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In praise of the musette

Trevor Ward
18 Jan 2017

This simple cloth bag is a hazard for some riders but a pure embodiment of the sport for others.

With their bulky jerseys, caps, goggles and spare tubes wrapped around their shoulders, riders in the earliest Tours often resembled beasts of burden, which was appropriate as the canvas bag they also carried took its name from the nose-bag more commonly seen around the necks of farm horses – musette.

Feed zones in these Tours were usually bars or cafes, where riders would down bottles of beer and plates of food – leaving the bill to be settled by the race organisers – or trestle tables heaving with glass bottles of water or something stronger. Peruvian coca soaked in port wine was given to the top riders during the 1914 Tour because of its ‘extraordinary stimulating properties’, according to an advertorial in French newspaper L’Auto.

Formal feed zones weren’t introduced until 1919, though initially they were more like what you’d see these days at a sportive, with riders expected to pull in to a layby, find somewhere to park their bike and make a lunge for that last remaining banana segment. 

This innovation was spectacularly abused by Julien Moineau during a dog-day stage of the 1935 Tour. According to historian Les Woodland in his Companion To The Tour de France, Moineau arranged for a group of friends to set up rows of tables laden with cold beer to distract the peloton while he continued to the finishing line, arriving 15 minutes ahead of the pack.

History doesn’t record whether this incident contributed to the humble musette’s elevation to a vital part of the stage-racer’s armoury, but by the 1950s the trestle tables were gone, replaced by team managers with outstretched arms bearing cotton bags bulging with fruit, sandwiches and sugar lumps.

In today’s era of wireless shifting and power meters, a 10-inch square cotton bag with thin straps may seem like the cycling equivalent of the abacus, but it fulfils a vitally important function. Getting sustenance to riders during the heat of a full-on race remains one of the most crucial – and fiddly – elements of bike racing, which perhaps explains why innovations have been few and far between over the last century. 

Tinkoff-Saxo did try out a ‘bidon-vest’ in 2014, but otherwise the design and use of the humble musette has remained largely untouched – despite the ongoing comedy parade of crashes at feed zones caused by errant straps or carelessly discarded bags.

Prompted by the experiences of its riders, including Joe Dombrowski who describes the musette as ‘a pretty antiquated system with a strong affinity for front wheels’, Cannondale-Drapac last year experimented with a circular bag that incorporated a frisbee-styled internal frame. It was certainly distinctive – riders grabbed it by clasp-style handles rather than a shoulder strap – but was eventually sent back to the drawing board for economic reasons, since each unit cost five times as much as the traditional design.

It could be argued that in the modern age of team cars and roadside soigneurs, feed zones are a bit of an anachronism anyway. Dombrowski admits that he avoids them at all costs, keeping well over to the left side of the road and dropping back to his team car later for his bag of food. Maybe a variation on Tinkoff’s bidon-vest is the way forward, allowing a domestique to transport musettes in bulk to his teammates at the front in relative safety.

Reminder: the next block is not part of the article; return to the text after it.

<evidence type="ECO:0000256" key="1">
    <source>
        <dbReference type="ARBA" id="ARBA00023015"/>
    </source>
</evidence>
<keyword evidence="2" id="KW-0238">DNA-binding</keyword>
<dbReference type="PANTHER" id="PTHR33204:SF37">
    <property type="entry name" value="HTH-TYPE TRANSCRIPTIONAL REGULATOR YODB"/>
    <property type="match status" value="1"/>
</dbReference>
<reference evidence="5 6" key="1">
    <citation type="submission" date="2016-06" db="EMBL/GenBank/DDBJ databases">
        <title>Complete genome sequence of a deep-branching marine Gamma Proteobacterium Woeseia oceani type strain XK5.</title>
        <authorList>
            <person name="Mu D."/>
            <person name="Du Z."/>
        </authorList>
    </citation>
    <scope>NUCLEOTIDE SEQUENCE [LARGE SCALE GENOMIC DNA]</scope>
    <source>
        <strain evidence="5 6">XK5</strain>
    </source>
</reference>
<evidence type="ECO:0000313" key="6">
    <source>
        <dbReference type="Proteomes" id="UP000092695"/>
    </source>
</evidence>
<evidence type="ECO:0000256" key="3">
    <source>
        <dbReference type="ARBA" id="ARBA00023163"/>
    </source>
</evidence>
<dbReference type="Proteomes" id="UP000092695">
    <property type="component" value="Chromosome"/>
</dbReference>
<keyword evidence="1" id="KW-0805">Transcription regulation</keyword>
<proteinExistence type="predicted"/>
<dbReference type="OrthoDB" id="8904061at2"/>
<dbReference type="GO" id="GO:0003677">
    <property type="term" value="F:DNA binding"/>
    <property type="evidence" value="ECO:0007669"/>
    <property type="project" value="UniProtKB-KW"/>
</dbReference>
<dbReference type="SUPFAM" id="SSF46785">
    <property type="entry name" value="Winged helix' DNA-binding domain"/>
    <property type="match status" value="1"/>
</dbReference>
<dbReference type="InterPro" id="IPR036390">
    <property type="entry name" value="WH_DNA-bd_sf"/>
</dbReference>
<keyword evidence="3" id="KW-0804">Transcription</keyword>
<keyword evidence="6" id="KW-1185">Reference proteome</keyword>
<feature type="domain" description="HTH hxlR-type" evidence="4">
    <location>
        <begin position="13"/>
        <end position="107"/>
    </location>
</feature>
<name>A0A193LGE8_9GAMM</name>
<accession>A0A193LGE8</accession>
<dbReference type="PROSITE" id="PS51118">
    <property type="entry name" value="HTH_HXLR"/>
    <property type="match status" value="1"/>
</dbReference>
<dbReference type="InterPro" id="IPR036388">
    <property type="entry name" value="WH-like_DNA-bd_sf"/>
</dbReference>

The problem is the load the musette is carrying. For a long stage of the Tour, a typical musette will contain a couple of bidons, gels, energy bars and rider-specific treats such as rice cakes and mini cans of Coke. For this reason alone, the musette is probably set to remain an integral part of professional bike racing for the foreseeable future.

While that prospect may depress Dombrowski and many of his fellow pros (Jack Bauer is another non-believer, famously throwing his bike into a ditch during 2015’s Gent-Wevelgem after his musette became tangled with his front wheel), those of us who don’t use them as high-speed food troughs retain a certain affection for them.

One reason is their aforementioned simplicity, which flies in the face of all the technology and gadgetry that seems to now swamp our sport. Another is the history associated with them. Along with the casquette and the diamond shape of a bike frame, the musette has stayed loyal to its original incarnation.

The musette is also a classic icon of sporting fashion, up there with cricket jumpers and baseball mitts. Which brings us to a potentially dangerous and fraught question: what exactly does an amateur use one for, and should they ever be used off the bike?

When cycling historian Scotford Lawrence raced in France in the 1950s, he recalls musettes being coveted by fans because they weren’t commercially available to buy.

‘They were a mark of the “serious” cyclist and were much sought after, particularly if they advertised a top continental maker such as Helyett or Campagnolo,’ he says. ‘And they were re-used by general cyclists to carry all sorts of minor goodies in.’

These days, you may still see musettes being put to their proper use during 12 and 24-hour TTs. Otherwise, I have found them perfect for more mundane chores. I will regularly fold one up and stick it in my back pocket before a training ride, to fill with a four-pint carton of milk and loaf of bread from the local garage on my way home.

Alternatively, they also make the perfect beach/pool bag for holidays: light enough to carry in your luggage, capacious enough for sun cream, phone and book and, most important of all, distinctive enough to let your fellow beach/pool users know – if your perfectly shaven legs didn’t already – that you are a disciple of the most beautiful sport in the world. 

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